Sunday 1 November 2015

Let's change the subject

Those startling UK population projections were also the starting point for Anita Anand's Any Answers this week, and I think Anita was trying to do exactly what the BBC online team behind that BBC News website report were trying to do - to spin the ONS stats away from immigration and onto the ageing population issue:
The thing is you said that it's about population growth but when you break down the figures for the UK you've got about half - maybe 51% edging - coming net migration but half of that growth is coming from the fact that people are living longer. They're not dying at the rate they used to die before.  
But the numbers would suggest that the world is going to be more crowded. People are living...I mean apart from the fact that people...and I keep stressing, and I know there are people who want to talk about immigration...we will, of course, if you want to talk about that, we will...but putting these statistics: 51% of the growth that we are talking about for 2027 is going to come from immigration and about 50%, just under 50%, is going to come from the fact that medicine is better, that doctors know what to do with this and end of life better (sic), that we live a lot longer - ten, twenty years longer than we did before. That's why we're getting full up. 
When Anita Anand  repeatedly asserts that around 50% of the projected population growth comes from "the fact that people are living longer" rather than immigration she's misrepresenting (intentionally or otherwise) what the ONS is saying. 

Thus about 68% of the projected increase in the population over the period mid-2014 to mid-2039 is either directly attributable to future migration (51% of projected national population projections), or indirectly attributable to future migration through its effect on births and deaths (17% of projected growth).
Trying to change the focus of the debate, as Anita seemed to be trying to do there and as the BBC's main online report on the story also seemed to be trying to do (see previous post), may serve the BBC's objectives, but it is fundamentally dishonest, isn't it?

Unfortunately for Anita, her callers yesterday were a cussed lot and kept going firmly off-message on every subject, so immigration kept coming up whether she liked it or not.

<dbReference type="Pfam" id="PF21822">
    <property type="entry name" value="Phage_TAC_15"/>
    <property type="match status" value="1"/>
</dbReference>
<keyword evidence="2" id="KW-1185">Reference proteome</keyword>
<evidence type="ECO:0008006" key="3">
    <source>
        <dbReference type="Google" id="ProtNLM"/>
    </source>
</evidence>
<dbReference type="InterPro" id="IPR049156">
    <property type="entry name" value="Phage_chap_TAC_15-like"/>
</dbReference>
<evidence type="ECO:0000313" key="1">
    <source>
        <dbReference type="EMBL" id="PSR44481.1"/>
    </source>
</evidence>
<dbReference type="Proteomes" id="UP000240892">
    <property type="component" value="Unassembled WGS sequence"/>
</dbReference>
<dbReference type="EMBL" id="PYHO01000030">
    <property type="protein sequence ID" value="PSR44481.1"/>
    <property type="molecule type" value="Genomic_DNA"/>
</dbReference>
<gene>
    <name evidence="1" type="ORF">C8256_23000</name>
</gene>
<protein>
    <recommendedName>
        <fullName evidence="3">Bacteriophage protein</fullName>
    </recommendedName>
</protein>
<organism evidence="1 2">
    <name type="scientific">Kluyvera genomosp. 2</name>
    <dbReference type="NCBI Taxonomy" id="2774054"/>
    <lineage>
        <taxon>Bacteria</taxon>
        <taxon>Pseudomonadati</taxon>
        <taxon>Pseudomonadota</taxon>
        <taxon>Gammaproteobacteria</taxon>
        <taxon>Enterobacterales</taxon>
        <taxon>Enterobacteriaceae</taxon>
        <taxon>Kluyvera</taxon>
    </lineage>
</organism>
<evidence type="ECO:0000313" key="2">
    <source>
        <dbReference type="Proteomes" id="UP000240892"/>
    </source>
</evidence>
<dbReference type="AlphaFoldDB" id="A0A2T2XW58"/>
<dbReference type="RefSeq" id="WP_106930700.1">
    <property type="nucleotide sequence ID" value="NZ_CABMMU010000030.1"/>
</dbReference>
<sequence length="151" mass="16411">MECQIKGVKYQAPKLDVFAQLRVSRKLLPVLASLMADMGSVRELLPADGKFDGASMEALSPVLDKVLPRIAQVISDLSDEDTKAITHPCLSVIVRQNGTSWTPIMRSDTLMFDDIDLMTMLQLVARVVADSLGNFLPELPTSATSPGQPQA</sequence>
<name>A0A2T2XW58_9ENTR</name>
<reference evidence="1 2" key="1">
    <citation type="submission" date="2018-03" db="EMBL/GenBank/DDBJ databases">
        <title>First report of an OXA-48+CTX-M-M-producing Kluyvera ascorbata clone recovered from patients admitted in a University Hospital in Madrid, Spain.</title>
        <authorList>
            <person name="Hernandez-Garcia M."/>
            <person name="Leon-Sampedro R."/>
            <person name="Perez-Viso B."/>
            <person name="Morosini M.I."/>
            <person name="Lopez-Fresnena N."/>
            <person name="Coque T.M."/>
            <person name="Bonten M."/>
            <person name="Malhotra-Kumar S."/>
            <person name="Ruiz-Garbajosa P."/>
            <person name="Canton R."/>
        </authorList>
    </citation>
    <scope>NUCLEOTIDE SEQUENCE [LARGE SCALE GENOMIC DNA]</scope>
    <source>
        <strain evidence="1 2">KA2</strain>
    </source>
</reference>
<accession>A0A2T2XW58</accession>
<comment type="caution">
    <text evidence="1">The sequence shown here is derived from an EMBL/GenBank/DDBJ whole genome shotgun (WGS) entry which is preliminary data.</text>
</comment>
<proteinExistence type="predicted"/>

Some, of course, still don't want us to have that debate - as you can see from Anita's introduction yesterday:
The UK population is set to increase beyond 70 million in the next 12 years, so I just want to know how you reacted to that news. It provoked one of the most ferocious debates I think we've heard on Any Questions for some time. Is this a future strain on public services? Is it a widening of our economic base? You heard Michael Heseltine just a moment ago saying that it was a dangerous kind of debate engendered by this subject. "I know the sort of fears that are conjured up and, look, it isn't new. We had it with Enoch Powell, " he said. Your thoughts very welcome.
That, incidentally, is Anita's second use of Enoch Powell's name within the past month. Only three weeks ago, if you recall, another of her introductions (concerning some anti-immigration remarks from Theresa May) included the following:
Perhaps you thought she was evoking the ghost of Powell when she should have been evoking the spirit of the Great British Bake Off? Do get in touch and let me know.
She clearly has a thing about Enoch Powell.

P.S. This whole edition of Any Answers was an enjoyably strange listen. Callers went off-message in all manner of directions.

The section on Syria, for example, seemed to bring the entire UK branch of the We Love Bashar Al-Assad Society onto Radio 4's airwaves - and Anita Anand did not approve.

Anita's habit of showing her disapproval at every turn hasn't gone unnoticed by others either:


  1. Evoking the spirit of... Great British Bake Off is a metaphor for something, and a pretty bizarre one at that

    1. It's all the multiculturalist lobby have got left in the way of argument. :)

  2. "Off to bed now children or the Enoch will get you!"

    Incidentally, I am not sure the ONS fully apportion population growth correctly.
    When they say "immigration" I think they are simply counting people who come to this country as non-UK citizens and adding those on. I think I am correct in saying they don't count the children, grandchildren and so on immigrants have once in this country. I can see why not, as it would be statistically difficult to disentangle perhaps but clearly if immigrants' birth rate is generally much higher than that of the rest of the population (and everything suggests it is given most immigrants are of child bearing/fathering age) then that will result in rapid population growth.

    In the mid seventies population actually fell in a number of years. I believe if there had been no further mass immigration, for better or worse that would have been the prevailing pattern. Instead we are heading for a population of 100 million at speed.

  3. Powell did time as a G3 Intelligence officer in his travels. Several years later I was running around working for one of these in comparable situations. It has the effect of changing your outlook on may things.


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